The U-House consisted of two long corridors, one of which ended at the girls’ rooms, the other of which led through the kitchen and bathroom and onto the mother’s bedroom.The internal layout of the building consists of the long curved corridor, which terminates at each end in bedrooms: at one end the mother’s: at the other end the daughters’. Both of the corridors were dark and led into the light – a source originating from the arc of the U.These ends of the corridor are dark, with the primary light source being the entrance to the internal Courtyard, near the center of the bend – at the symbolic meeting point of the family.This multi-use space used for playing, dining and meditating, had its walls and ceiling painted white and floor covered with a carpet, also white. In this space the light was diffused and gave a soft texture, but a cut in the ceiling directed the daylight in a straight diagonal line. The powerful light effects were reinforced by the pure whiteness of the interior, which seemed flat and without any three-dimensionality. 
The surfaces inside are all white, making a minimalist space for contemplative thought.White U is an excellent demonstration of Toyo Ito’s capability in the design of more spiritual, meditative architecture. While he is generally more known for his embrace of technological design, which can be seen in projects such as Sendai Mediatheque, this project exemplifies the ever-changing and adaptable approach that the Pritzker Prize jury commended him so highly for It was like a screen where the images and floating shadows of the inhabitants were projected; a space to project the human being beyond his or her body.Twenty-one years after the completion of the house, the family was ready to re-establish its links with the outside world. The first one to move away was the older daughter. She had never thought of whether or not it was comfortable to live in the house, although she refers to the house as a coffin. This was perhaps best reflected by the behaviour of her many pets, all of whom had totally refused to be alone in the enclosed courtyard. The mother later moved to a smaller flat, but being a musicologist she had enjoyed the music echoing on the bare walls in the old house. The youngest daughter was the last to move out. She had developed certain sensitivity for aesthetics in this house that was reflected in her appreciation of Kandinsky and later, her eventual position as a museum director. The last thing we know about the story of the house is from a powerful image in a photograph that illustrates its demolition. Instead of interpreting it as a destruction of a home, it is a sign of another stage through which the family progresses. The demolition is a symbol of renewal of life and consequently, we can argue that this was a house for mourners.Many argued that this was a house for mourners, and eventually the house was demolished. What are left now are photographs of this project that a concerned brother took over to help his sister cope up with the loss of her husband and her daughters’ father.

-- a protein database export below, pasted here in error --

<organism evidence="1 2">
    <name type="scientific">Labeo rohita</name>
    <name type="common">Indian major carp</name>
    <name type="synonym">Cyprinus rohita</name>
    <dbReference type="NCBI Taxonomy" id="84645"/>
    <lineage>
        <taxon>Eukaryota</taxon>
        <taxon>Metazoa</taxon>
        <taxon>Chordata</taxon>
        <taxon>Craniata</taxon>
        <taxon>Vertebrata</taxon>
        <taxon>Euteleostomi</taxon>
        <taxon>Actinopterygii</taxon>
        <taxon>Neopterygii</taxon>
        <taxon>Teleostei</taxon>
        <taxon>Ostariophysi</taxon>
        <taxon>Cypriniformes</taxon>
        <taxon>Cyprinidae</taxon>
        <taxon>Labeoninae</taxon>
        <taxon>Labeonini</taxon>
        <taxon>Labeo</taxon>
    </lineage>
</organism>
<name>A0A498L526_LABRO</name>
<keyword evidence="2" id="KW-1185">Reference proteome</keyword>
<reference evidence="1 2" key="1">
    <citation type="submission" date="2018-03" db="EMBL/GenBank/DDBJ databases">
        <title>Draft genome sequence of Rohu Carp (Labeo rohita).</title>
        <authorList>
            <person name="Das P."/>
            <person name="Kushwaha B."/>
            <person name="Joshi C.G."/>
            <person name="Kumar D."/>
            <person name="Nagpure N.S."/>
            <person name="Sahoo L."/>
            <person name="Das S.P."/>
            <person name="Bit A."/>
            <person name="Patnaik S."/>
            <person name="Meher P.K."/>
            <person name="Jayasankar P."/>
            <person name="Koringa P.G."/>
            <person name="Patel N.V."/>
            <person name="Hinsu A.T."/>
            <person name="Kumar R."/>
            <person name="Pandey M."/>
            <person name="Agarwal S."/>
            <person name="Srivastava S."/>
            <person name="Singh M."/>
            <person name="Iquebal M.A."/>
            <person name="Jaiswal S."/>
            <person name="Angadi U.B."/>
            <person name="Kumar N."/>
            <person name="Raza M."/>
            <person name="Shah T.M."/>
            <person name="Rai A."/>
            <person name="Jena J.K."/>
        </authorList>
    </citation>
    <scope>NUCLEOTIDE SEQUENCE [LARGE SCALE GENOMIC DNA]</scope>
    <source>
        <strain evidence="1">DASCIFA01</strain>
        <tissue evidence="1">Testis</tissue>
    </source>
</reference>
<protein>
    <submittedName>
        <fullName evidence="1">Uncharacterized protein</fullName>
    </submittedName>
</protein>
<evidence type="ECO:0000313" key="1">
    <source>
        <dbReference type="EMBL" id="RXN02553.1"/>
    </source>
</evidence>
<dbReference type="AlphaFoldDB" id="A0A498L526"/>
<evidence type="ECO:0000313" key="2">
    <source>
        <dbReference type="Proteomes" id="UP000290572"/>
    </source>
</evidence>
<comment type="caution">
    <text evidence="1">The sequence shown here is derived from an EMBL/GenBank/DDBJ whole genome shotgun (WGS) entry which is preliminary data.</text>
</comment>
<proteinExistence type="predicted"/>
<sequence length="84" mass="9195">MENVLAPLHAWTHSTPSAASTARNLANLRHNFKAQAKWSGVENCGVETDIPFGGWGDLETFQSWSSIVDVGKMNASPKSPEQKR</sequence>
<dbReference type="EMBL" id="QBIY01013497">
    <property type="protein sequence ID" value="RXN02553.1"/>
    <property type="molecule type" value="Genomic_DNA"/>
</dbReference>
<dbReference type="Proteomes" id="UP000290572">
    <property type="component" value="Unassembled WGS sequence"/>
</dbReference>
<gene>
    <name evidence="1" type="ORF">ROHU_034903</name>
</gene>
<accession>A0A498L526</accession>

Twenty one years after being completed, and after all three family members had moved out, Toyo Ito looked on as the building was demolished. The house had had a great influence on its three residents; however, its destruction was  not a sad event. The family was no longer in mourning, and the design of White U had been tailored for that mindset. Having served it’s purpose, the house’s demolition marked the start of a new chapter for the family.

This exercise shows us how a narrative shifts over time, gets updated into more modern language and frameworks for understanding such as “a minimalist space for contemplative thought”. That sentence would not have been possible in 1976. 

However, enough of that. Does architecture help with loss or not? Let’s go to the architect’s website and see! … It tells us nothing. In two languages. A void, interrupted by facts.

white UMy main question is, how was White U tailored for the mindset of bereavement? 

white U What exactly is the house’s symbolic value? Is it the fact that there is a nothing in the middle of the house? The aperture, it’s called. Since we’re talking letters.

images

Or does the symbolic content have to do with there being nothing along the big corridor? I can forcibly make myself see some sort of association with those images of shadows on walls – filling empty spaces and so on but is the architectural creation of not one but two voids really a part of this thing we now call a healing process? Only in the world of media can a courtyard and an overly wide corridor be regarded as symbolic representations of human loss.

The reason I’m writing about this has to do with the dominant narrative. I’d have to check Japan Architect’s parent publication 新建築 to be certain, but I don’t remember this sister/mourning narrative coming from 1976, even though the facts may have been noted. I suspect a constructed narrative has become false facts that are being propagated – aka the truth as we know it.